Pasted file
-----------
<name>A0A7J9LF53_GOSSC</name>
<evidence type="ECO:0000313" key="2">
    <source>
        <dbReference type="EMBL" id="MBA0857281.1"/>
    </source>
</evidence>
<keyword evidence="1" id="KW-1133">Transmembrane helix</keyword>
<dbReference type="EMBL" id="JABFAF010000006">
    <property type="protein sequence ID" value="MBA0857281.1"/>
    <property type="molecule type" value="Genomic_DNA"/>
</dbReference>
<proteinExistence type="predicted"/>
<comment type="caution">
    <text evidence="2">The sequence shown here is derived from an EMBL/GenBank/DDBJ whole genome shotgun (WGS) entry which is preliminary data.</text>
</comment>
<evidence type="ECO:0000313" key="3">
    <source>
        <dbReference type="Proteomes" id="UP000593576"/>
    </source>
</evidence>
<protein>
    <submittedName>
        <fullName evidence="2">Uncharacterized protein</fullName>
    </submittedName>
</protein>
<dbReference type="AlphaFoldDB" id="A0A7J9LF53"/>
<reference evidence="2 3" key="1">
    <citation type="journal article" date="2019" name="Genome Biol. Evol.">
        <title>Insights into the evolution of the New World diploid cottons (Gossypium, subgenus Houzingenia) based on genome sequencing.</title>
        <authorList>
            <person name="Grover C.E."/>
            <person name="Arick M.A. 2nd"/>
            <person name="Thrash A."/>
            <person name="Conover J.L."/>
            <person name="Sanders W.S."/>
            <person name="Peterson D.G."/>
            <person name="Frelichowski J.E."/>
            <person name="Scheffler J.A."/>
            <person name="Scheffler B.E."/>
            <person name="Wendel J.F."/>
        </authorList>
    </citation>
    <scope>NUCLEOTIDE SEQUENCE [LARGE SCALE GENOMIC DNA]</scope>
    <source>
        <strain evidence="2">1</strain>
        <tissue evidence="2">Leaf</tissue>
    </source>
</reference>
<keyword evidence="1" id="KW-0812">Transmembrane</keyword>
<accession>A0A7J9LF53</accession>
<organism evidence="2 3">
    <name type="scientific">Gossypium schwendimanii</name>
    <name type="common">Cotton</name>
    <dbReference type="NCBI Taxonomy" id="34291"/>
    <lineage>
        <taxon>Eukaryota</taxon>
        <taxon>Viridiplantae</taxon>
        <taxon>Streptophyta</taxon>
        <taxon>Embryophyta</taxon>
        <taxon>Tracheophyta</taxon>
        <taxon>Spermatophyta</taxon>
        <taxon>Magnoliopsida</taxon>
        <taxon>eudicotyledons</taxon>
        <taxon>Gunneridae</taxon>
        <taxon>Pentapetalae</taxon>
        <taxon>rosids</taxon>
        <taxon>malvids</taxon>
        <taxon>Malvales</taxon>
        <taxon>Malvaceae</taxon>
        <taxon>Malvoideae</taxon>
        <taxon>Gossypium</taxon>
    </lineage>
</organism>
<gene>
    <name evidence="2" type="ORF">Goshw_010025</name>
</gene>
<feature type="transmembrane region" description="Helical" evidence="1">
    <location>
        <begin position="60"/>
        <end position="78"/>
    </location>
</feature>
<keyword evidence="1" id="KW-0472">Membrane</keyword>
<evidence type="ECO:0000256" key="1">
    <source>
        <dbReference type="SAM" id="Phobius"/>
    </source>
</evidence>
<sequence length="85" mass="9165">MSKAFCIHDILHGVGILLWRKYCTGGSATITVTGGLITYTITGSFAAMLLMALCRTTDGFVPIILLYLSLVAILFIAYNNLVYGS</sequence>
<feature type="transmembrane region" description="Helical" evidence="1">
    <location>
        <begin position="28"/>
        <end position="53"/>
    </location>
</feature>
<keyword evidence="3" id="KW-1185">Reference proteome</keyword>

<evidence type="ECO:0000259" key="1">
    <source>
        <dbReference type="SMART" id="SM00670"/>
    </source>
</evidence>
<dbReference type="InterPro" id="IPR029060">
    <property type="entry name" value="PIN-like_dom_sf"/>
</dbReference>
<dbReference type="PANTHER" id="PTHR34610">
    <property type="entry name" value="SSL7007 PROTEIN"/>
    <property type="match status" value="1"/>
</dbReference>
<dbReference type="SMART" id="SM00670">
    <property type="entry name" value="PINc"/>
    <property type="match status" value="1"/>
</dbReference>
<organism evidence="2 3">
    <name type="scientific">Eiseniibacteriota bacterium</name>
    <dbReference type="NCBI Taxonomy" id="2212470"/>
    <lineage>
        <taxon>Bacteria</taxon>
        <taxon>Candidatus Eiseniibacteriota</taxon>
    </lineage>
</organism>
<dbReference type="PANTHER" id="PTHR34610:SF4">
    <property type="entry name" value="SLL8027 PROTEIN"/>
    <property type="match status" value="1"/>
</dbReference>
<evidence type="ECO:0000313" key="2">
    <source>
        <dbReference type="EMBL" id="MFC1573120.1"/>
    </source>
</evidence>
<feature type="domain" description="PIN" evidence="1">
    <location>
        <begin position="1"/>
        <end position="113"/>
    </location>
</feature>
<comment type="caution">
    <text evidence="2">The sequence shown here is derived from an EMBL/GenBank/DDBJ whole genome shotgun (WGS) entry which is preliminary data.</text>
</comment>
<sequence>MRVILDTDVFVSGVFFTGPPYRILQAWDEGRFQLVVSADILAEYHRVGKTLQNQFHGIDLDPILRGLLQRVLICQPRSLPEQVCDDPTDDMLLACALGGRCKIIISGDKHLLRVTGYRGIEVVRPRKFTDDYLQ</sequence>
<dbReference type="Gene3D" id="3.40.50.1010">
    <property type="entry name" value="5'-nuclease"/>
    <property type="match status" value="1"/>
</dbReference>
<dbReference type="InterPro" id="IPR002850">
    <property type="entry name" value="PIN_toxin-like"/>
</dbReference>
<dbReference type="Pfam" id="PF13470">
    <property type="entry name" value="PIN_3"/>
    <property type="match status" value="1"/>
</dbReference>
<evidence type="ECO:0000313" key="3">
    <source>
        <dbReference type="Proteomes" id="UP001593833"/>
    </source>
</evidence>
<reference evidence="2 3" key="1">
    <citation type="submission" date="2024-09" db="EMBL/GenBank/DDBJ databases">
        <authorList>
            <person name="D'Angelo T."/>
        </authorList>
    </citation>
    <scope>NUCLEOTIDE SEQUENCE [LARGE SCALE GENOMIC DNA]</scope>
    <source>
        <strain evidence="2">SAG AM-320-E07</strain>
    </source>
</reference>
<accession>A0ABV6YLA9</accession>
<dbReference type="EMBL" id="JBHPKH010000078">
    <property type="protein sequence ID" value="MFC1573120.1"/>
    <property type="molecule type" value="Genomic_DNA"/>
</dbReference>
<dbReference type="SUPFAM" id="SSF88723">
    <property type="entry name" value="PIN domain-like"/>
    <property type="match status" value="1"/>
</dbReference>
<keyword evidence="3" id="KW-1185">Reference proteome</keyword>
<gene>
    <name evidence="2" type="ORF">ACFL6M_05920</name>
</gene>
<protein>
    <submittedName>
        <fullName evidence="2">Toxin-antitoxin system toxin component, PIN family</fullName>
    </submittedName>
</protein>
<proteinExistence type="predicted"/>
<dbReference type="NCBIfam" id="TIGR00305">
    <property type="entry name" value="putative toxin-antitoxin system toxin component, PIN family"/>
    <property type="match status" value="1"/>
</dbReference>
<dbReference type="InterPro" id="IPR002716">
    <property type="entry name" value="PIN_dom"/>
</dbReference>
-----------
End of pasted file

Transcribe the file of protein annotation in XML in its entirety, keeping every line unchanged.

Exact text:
<name>A0A7J9LF53_GOSSC</name>
<evidence type="ECO:0000313" key="2">
    <source>
        <dbReference type="EMBL" id="MBA0857281.1"/>
    </source>
</evidence>
<keyword evidence="1" id="KW-1133">Transmembrane helix</keyword>
<dbReference type="EMBL" id="JABFAF010000006">
    <property type="protein sequence ID" value="MBA0857281.1"/>
    <property type="molecule type" value="Genomic_DNA"/>
</dbReference>
<proteinExistence type="predicted"/>
<comment type="caution">
    <text evidence="2">The sequence shown here is derived from an EMBL/GenBank/DDBJ whole genome shotgun (WGS) entry which is preliminary data.</text>
</comment>
<evidence type="ECO:0000313" key="3">
    <source>
        <dbReference type="Proteomes" id="UP000593576"/>
    </source>
</evidence>
<protein>
    <submittedName>
        <fullName evidence="2">Uncharacterized protein</fullName>
    </submittedName>
</protein>
<dbReference type="AlphaFoldDB" id="A0A7J9LF53"/>
<reference evidence="2 3" key="1">
    <citation type="journal article" date="2019" name="Genome Biol. Evol.">
        <title>Insights into the evolution of the New World diploid cottons (Gossypium, subgenus Houzingenia) based on genome sequencing.</title>
        <authorList>
            <person name="Grover C.E."/>
            <person name="Arick M.A. 2nd"/>
            <person name="Thrash A."/>
            <person name="Conover J.L."/>
            <person name="Sanders W.S."/>
            <person name="Peterson D.G."/>
            <person name="Frelichowski J.E."/>
            <person name="Scheffler J.A."/>
            <person name="Scheffler B.E."/>
            <person name="Wendel J.F."/>
        </authorList>
    </citation>
    <scope>NUCLEOTIDE SEQUENCE [LARGE SCALE GENOMIC DNA]</scope>
    <source>
        <strain evidence="2">1</strain>
        <tissue evidence="2">Leaf</tissue>
    </source>
</reference>
<keyword evidence="1" id="KW-0812">Transmembrane</keyword>
<accession>A0A7J9LF53</accession>
<organism evidence="2 3">
    <name type="scientific">Gossypium schwendimanii</name>
    <name type="common">Cotton</name>
    <dbReference type="NCBI Taxonomy" id="34291"/>
    <lineage>
        <taxon>Eukaryota</taxon>
        <taxon>Viridiplantae</taxon>
        <taxon>Streptophyta</taxon>
        <taxon>Embryophyta</taxon>
        <taxon>Tracheophyta</taxon>
        <taxon>Spermatophyta</taxon>
        <taxon>Magnoliopsida</taxon>
        <taxon>eudicotyledons</taxon>
        <taxon>Gunneridae</taxon>
        <taxon>Pentapetalae</taxon>
        <taxon>rosids</taxon>
        <taxon>malvids</taxon>
        <taxon>Malvales</taxon>
        <taxon>Malvaceae</taxon>
        <taxon>Malvoideae</taxon>
        <taxon>Gossypium</taxon>
    </lineage>
</organism>
<gene>
    <name evidence="2" type="ORF">Goshw_010025</name>
</gene>
<feature type="transmembrane region" description="Helical" evidence="1">
    <location>
        <begin position="60"/>
        <end position="78"/>
    </location>
</feature>
<keyword evidence="1" id="KW-0472">Membrane</keyword>
<evidence type="ECO:0000256" key="1">
    <source>
        <dbReference type="SAM" id="Phobius"/>
    </source>
</evidence>
<sequence length="85" mass="9165">MSKAFCIHDILHGVGILLWRKYCTGGSATITVTGGLITYTITGSFAAMLLMALCRTTDGFVPIILLYLSLVAILFIAYNNLVYGS</sequence>
<feature type="transmembrane region" description="Helical" evidence="1">
    <location>
        <begin position="28"/>
        <end position="53"/>
    </location>
</feature>
<keyword evidence="3" id="KW-1185">Reference proteome</keyword>

<evidence type="ECO:0000259" key="1">
    <source>
        <dbReference type="SMART" id="SM00670"/>
    </source>
</evidence>
<dbReference type="InterPro" id="IPR029060">
    <property type="entry name" value="PIN-like_dom_sf"/>
</dbReference>
<dbReference type="PANTHER" id="PTHR34610">
    <property type="entry name" value="SSL7007 PROTEIN"/>
    <property type="match status" value="1"/>
</dbReference>
<dbReference type="SMART" id="SM00670">
    <property type="entry name" value="PINc"/>
    <property type="match status" value="1"/>
</dbReference>
<organism evidence="2 3">
    <name type="scientific">Eiseniibacteriota bacterium</name>
    <dbReference type="NCBI Taxonomy" id="2212470"/>
    <lineage>
        <taxon>Bacteria</taxon>
        <taxon>Candidatus Eiseniibacteriota</taxon>
    </lineage>
</organism>
<dbReference type="PANTHER" id="PTHR34610:SF4">
    <property type="entry name" value="SLL8027 PROTEIN"/>
    <property type="match status" value="1"/>
</dbReference>
<evidence type="ECO:0000313" key="2">
    <source>
        <dbReference type="EMBL" id="MFC1573120.1"/>
    </source>
</evidence>
<feature type="domain" description="PIN" evidence="1">
    <location>
        <begin position="1"/>
        <end position="113"/>
    </location>
</feature>
<comment type="caution">
    <text evidence="2">The sequence shown here is derived from an EMBL/GenBank/DDBJ whole genome shotgun (WGS) entry which is preliminary data.</text>
</comment>
<sequence>MRVILDTDVFVSGVFFTGPPYRILQAWDEGRFQLVVSADILAEYHRVGKTLQNQFHGIDLDPILRGLLQRVLICQPRSLPEQVCDDPTDDMLLACALGGRCKIIISGDKHLLRVTGYRGIEVVRPRKFTDDYLQ</sequence>
<dbReference type="Gene3D" id="3.40.50.1010">
    <property type="entry name" value="5'-nuclease"/>
    <property type="match status" value="1"/>
</dbReference>
<dbReference type="InterPro" id="IPR002850">
    <property type="entry name" value="PIN_toxin-like"/>
</dbReference>
<dbReference type="Pfam" id="PF13470">
    <property type="entry name" value="PIN_3"/>
    <property type="match status" value="1"/>
</dbReference>
<evidence type="ECO:0000313" key="3">
    <source>
        <dbReference type="Proteomes" id="UP001593833"/>
    </source>
</evidence>
<reference evidence="2 3" key="1">
    <citation type="submission" date="2024-09" db="EMBL/GenBank/DDBJ databases">
        <authorList>
            <person name="D'Angelo T."/>
        </authorList>
    </citation>
    <scope>NUCLEOTIDE SEQUENCE [LARGE SCALE GENOMIC DNA]</scope>
    <source>
        <strain evidence="2">SAG AM-320-E07</strain>
    </source>
</reference>
<accession>A0ABV6YLA9</accession>
<dbReference type="EMBL" id="JBHPKH010000078">
    <property type="protein sequence ID" value="MFC1573120.1"/>
    <property type="molecule type" value="Genomic_DNA"/>
</dbReference>
<dbReference type="SUPFAM" id="SSF88723">
    <property type="entry name" value="PIN domain-like"/>
    <property type="match status" value="1"/>
</dbReference>
<keyword evidence="3" id="KW-1185">Reference proteome</keyword>
<gene>
    <name evidence="2" type="ORF">ACFL6M_05920</name>
</gene>
<protein>
    <submittedName>
        <fullName evidence="2">Toxin-antitoxin system toxin component, PIN family</fullName>
    </submittedName>
</protein>
<proteinExistence type="predicted"/>
<dbReference type="NCBIfam" id="TIGR00305">
    <property type="entry name" value="putative toxin-antitoxin system toxin component, PIN family"/>
    <property type="match status" value="1"/>
</dbReference>
<dbReference type="InterPro" id="IPR002716">
    <property type="entry name" value="PIN_dom"/>
</dbReference>